Disciplinary Formation, Imperialist Gender, Nationalist Class: Egyptian Archaeology under British Military Occupation (1882-1956)
Prof Stephen Quirke (ULC)
Discussant: Mimi Winick (Rutgers, The State University of New Jersey)
In his 1996 History of Archaeological Thought, Bruce Trigger described archaeology across Africa as neo-colonial. Two decades later, in the political economy of knowledge, de-colonisation remains one paradigm shift that never materialised – nowhere more visibly than in the study of other places/times. With a smaller scale of population, narrowly bounded disciplines offer opportunities to analyse this continuity, and to identify the trump cards of domination. In Egyptology established practitioners such as the philologist Georges Posener have voiced concern over self-isolation; in its current practice, the sub-discipline seems torn between the First World technocracy of archaeological fieldwork, and an anti-theoretical positivism in research into ancient written sources. From the history of nineteenth and twentieth century archaeology, two particular liberation motifs or genres might be re-interpreted as implicit strategies of domination: praise of women archaeologists, in a first wave feminist style; and praise of Egyptian Egyptologists, in nationalist historiography. Is it possible to develop a self-critique in either area, against normative self-images of heroism? Is a war of position possible against the hegemonic structures of both science and its civil society?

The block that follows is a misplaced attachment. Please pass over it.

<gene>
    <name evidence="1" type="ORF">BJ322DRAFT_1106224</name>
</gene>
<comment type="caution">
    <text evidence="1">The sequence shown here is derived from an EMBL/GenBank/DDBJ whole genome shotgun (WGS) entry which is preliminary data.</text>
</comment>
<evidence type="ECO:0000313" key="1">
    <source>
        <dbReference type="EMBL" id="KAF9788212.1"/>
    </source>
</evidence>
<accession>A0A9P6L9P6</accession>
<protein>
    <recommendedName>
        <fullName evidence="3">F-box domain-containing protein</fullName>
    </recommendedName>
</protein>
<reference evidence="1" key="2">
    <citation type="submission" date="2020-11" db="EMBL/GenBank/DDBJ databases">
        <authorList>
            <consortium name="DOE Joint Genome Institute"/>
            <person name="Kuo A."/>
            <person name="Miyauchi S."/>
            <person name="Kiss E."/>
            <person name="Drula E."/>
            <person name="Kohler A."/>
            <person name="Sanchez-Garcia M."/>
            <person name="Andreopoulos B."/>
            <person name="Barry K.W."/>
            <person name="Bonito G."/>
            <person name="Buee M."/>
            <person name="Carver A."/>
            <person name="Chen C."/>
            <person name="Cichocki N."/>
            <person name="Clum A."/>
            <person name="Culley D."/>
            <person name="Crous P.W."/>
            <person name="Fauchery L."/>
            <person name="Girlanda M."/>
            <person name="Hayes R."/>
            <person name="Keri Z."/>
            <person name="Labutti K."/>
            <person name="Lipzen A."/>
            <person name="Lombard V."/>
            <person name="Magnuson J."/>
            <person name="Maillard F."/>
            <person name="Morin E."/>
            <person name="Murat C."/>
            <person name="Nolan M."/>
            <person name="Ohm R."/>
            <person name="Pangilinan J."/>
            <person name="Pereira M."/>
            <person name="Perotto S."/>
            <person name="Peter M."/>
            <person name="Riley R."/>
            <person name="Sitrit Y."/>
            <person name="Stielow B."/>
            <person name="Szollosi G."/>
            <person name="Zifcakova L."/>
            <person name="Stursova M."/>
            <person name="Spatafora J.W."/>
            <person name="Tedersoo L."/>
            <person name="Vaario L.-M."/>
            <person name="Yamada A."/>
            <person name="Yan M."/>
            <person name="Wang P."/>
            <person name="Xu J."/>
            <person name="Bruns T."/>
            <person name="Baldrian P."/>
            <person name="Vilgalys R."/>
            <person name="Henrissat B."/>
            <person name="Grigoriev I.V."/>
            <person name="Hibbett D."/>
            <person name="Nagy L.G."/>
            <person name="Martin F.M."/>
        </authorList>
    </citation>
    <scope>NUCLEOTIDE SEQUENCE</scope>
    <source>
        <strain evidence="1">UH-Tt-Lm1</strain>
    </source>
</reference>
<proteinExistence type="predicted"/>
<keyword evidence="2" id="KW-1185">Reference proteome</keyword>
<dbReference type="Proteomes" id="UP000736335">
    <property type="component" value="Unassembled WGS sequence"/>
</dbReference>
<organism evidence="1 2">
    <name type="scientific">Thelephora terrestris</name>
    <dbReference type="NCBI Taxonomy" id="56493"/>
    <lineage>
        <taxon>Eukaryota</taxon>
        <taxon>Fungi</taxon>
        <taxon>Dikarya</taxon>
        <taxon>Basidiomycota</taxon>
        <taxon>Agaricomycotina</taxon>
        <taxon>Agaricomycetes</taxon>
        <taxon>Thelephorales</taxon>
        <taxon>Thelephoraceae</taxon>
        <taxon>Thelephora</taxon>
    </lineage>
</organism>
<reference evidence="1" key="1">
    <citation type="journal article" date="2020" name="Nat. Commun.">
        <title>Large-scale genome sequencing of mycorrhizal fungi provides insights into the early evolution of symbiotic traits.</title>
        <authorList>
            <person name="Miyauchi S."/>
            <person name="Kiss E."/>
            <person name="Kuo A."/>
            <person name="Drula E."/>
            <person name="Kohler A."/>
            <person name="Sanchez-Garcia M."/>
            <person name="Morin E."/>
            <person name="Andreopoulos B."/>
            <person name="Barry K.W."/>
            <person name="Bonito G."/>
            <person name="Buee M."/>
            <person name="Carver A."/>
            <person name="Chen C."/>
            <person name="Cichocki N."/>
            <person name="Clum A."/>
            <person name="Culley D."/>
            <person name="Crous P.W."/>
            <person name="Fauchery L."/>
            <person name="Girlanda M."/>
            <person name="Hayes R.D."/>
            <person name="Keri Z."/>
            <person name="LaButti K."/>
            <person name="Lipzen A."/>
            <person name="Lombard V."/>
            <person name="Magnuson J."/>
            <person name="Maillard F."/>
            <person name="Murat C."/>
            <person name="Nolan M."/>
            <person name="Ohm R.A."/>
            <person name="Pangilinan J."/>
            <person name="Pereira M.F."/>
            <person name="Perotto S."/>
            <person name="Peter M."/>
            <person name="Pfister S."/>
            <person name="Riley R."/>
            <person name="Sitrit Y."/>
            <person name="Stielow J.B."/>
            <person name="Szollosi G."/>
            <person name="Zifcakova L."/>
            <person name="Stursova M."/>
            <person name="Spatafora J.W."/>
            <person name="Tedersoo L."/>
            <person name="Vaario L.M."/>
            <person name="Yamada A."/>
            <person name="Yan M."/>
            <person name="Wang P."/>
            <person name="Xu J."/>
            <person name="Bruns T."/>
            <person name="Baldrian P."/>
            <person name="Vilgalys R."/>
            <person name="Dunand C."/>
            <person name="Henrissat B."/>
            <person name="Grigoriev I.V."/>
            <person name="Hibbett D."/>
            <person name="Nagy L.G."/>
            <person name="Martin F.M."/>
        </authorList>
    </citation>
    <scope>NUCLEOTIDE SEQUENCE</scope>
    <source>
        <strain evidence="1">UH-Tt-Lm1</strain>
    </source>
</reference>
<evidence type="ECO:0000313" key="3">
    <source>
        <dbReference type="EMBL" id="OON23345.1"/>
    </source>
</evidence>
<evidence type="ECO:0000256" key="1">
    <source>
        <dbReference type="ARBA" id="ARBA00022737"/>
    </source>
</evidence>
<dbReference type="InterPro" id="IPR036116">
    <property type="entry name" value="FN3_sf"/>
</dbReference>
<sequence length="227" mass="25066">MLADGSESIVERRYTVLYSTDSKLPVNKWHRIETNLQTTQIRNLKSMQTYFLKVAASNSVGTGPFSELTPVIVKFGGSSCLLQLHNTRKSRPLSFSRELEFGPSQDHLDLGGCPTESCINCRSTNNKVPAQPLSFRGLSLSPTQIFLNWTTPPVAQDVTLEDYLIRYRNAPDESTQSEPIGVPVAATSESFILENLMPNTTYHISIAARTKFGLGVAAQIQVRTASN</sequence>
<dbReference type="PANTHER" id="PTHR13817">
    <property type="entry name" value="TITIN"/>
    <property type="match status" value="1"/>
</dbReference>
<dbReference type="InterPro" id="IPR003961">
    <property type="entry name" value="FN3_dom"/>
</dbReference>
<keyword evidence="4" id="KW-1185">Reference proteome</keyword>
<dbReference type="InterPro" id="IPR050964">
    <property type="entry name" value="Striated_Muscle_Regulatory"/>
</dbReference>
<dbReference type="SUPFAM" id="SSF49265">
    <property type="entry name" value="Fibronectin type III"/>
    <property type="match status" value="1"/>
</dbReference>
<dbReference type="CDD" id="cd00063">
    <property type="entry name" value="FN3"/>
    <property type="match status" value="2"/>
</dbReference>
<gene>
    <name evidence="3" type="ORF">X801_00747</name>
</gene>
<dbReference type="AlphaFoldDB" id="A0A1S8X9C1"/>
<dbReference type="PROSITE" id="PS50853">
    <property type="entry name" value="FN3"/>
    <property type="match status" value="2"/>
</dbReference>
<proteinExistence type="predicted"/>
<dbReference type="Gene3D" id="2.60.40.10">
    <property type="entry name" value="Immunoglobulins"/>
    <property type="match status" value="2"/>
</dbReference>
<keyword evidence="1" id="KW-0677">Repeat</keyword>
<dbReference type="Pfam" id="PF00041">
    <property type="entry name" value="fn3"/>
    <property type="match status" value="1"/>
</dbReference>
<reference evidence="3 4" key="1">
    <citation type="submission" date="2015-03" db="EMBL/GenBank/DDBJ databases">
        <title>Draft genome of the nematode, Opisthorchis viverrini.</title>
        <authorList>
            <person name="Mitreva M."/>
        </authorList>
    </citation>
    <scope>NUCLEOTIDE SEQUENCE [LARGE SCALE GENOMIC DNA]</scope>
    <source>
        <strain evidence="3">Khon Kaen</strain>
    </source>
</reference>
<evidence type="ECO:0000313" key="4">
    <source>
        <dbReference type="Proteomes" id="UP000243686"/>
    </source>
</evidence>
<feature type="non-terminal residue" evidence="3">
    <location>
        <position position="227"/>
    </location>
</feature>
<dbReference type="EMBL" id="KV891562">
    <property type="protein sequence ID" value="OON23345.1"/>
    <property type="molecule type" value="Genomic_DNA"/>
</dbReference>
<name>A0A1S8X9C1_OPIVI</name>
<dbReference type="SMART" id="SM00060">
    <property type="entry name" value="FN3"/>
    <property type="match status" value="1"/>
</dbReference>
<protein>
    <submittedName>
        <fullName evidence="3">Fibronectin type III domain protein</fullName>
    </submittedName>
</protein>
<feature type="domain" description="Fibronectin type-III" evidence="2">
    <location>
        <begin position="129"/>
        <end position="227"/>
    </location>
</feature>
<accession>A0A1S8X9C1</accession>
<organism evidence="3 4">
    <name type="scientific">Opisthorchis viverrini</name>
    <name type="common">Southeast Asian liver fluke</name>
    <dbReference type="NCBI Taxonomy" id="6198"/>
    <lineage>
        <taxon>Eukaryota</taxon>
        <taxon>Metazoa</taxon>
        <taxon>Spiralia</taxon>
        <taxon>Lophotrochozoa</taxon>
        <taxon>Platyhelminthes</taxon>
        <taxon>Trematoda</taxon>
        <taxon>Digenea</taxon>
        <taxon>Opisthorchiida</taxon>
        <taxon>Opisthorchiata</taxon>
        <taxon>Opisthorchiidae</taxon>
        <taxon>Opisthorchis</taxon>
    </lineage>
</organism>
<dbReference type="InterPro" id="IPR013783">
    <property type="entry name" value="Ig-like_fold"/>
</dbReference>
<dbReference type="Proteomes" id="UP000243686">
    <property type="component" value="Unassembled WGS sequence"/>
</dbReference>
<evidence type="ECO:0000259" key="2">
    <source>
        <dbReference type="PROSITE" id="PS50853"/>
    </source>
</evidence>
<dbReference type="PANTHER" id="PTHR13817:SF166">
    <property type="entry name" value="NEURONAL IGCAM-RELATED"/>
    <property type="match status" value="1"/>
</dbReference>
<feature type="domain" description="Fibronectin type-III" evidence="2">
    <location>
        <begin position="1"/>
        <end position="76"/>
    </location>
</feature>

Open to all. No registration required